In 2018-2019, the Michigan legislature enacted laws that address the opioid crisis impacting our communities, our patients and our providers. We worked with state regulators and lawmakers to gain clarity as these laws went into effect. Please be aware that consequences for non-adherence with these requirements range from fines and probation to license suspension or revocation.

Direct administration of controlled substance

March 27, 2018

Before dispensing or prescribing buprenorphine, or a drug containing buprenorphine or methadone, to a patient in a substance use disorder program, a prescriber must obtain and review a MAPS report. In addition, for dispensing prescribers, individuals must report data into MAPS.

Quantity limits

July 1, 2018

When treating a patient for acute pain, the legislation requires that no more than a seven day supply of an opioid within a seven day period can be prescribed. If you prescribe more than a three day supply, a MAPS check is required.

Opioid start talking

June 1, 2018
  • When prescribing a controlled substance that is an opioid, patients must be informed of the risks and dangers of taking an opioid.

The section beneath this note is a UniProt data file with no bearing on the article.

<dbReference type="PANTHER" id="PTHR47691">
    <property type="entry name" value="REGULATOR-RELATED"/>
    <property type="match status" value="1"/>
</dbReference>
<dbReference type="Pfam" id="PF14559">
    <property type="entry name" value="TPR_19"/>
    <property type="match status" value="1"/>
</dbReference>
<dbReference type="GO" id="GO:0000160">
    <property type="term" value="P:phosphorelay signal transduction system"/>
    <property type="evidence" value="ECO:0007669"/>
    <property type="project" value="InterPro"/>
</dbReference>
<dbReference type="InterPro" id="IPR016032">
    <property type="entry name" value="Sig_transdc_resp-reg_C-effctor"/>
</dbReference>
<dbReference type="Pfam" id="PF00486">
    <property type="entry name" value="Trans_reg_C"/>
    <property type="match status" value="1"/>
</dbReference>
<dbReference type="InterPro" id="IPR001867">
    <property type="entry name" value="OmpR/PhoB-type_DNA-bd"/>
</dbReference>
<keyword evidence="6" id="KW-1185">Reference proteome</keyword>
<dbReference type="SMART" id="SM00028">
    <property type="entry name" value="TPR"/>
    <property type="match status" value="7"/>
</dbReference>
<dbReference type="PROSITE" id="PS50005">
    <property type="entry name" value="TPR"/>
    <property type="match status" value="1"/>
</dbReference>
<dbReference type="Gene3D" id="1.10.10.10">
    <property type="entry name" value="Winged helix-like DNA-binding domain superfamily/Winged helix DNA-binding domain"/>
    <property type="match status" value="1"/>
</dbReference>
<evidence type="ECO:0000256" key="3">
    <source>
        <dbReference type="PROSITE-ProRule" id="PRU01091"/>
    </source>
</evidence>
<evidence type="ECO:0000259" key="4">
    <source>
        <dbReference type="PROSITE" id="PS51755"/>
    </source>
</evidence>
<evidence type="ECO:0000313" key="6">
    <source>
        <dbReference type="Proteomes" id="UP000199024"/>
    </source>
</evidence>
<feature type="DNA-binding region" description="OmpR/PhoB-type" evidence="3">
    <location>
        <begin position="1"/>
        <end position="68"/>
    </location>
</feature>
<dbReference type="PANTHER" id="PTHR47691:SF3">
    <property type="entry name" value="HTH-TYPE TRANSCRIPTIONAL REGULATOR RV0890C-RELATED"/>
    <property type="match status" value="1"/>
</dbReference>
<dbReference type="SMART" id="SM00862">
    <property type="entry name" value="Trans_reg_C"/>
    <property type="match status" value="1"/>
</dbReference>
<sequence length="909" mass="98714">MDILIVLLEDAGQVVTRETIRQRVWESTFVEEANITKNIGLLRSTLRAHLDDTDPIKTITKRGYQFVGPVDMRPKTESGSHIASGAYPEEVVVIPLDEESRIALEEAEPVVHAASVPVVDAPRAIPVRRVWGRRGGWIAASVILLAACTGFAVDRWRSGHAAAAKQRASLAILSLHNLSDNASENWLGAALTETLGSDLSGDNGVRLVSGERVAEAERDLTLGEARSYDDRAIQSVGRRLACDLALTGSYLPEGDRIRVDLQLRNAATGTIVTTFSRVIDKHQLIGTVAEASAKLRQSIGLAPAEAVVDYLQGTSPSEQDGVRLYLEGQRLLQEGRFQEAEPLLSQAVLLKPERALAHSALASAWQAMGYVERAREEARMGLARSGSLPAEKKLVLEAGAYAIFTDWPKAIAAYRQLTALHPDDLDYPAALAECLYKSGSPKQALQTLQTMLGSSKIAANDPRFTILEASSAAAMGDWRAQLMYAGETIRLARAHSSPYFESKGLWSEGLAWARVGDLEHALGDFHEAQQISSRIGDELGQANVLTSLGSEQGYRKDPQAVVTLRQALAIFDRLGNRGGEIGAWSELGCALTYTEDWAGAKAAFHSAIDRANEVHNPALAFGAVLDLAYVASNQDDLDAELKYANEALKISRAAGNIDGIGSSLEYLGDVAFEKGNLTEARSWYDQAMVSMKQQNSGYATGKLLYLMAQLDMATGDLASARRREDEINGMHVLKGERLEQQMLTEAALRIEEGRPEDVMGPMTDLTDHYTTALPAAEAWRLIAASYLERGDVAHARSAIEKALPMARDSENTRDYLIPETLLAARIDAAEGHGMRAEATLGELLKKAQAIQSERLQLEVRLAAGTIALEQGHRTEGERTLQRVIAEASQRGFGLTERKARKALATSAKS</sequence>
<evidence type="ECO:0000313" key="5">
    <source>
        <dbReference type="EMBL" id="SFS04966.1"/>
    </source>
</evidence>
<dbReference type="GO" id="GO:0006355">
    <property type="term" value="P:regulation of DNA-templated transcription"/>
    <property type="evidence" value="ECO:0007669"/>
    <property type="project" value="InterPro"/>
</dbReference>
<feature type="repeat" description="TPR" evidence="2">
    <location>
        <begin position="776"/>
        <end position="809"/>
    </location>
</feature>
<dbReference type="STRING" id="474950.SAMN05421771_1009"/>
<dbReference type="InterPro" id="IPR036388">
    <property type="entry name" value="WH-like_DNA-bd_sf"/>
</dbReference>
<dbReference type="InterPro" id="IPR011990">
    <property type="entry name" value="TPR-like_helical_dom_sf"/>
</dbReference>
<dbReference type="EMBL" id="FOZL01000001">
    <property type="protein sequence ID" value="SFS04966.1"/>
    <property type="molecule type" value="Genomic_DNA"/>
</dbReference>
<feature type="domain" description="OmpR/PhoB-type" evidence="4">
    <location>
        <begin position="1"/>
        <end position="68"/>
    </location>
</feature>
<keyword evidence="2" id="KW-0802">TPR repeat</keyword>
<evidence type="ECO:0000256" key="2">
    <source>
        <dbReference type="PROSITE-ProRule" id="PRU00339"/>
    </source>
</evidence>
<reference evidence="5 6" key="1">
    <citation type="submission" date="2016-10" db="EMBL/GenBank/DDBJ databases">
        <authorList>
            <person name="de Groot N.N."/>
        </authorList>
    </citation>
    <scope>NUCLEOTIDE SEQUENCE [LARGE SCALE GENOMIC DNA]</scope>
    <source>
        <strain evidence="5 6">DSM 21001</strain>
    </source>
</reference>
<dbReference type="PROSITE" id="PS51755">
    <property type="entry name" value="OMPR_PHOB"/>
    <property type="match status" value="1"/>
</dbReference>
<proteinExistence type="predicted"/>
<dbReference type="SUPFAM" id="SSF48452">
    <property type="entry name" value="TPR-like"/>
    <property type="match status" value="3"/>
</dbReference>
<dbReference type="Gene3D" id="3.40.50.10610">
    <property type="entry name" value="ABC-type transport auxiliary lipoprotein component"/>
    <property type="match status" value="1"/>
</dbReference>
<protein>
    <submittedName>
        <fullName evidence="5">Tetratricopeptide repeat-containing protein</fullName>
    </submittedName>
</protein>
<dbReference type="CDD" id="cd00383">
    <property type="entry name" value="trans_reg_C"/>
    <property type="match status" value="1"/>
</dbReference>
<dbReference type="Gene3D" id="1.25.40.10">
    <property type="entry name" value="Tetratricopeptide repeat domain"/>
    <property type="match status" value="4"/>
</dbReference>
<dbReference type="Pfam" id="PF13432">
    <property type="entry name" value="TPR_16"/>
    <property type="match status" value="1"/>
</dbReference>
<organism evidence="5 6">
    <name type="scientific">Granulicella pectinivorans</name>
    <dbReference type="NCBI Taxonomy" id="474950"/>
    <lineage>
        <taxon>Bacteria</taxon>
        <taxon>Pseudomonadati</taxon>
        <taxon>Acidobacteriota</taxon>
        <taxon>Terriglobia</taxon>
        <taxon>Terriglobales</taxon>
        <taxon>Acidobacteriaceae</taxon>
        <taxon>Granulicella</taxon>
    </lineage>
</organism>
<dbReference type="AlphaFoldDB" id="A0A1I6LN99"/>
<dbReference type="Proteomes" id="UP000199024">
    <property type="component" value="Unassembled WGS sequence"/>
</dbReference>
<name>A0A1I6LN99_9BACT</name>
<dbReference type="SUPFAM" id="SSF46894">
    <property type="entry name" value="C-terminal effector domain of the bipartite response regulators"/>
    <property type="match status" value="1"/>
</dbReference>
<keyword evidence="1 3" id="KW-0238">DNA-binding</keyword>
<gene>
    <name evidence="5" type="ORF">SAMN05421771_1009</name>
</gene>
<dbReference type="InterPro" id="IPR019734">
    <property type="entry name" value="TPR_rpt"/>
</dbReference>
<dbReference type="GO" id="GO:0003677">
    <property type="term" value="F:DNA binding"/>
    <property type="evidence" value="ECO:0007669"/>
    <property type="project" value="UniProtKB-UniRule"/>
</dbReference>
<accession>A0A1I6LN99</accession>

• It is the provider’s responsibility to share the information on the Start Talking Form and obtain necessary signatures

Mandatory MAPS (Michigan Automated Prescribing System)

June 1, 2018
  • Subject to some exceptions, all licensed prescribers in Michigan will be required to check and review a MAPS report when prescribing more than a three day supply of controlled substance (schedule 2-5), including stimulants for ADHD.
  • All providers are required to register for MAPS.

Bona fide relationship

January 4, 2019

Prior to prescribing a controlled substance, a prescriber must be in a bona fide prescriber-patient relationship with a patient. A bona fide relationship means a treatment or counseling relationship in which:

  • The licensed prescriber has reviewed the patient's relevant medical or clinical records and completed a full assessment of the patient's medical history and current medical condition, including a relevant medical evaluation of the patient conducted in person or via telehealth.
  • The prescriber has created and maintained records of the patient's condition in accordance with medically accepted standards. If the prescriber prescribes a controlled substance, the prescriber must also provide follow-up care or refer follow-up care to a primary care physician.

There are exceptions for prescribing controlled substances outside of the bona fide relationship law, each exception still requires action on the part of the provider prior to prescribing. For specific requirements regarding exceptions, please review LARA frequently asked questions.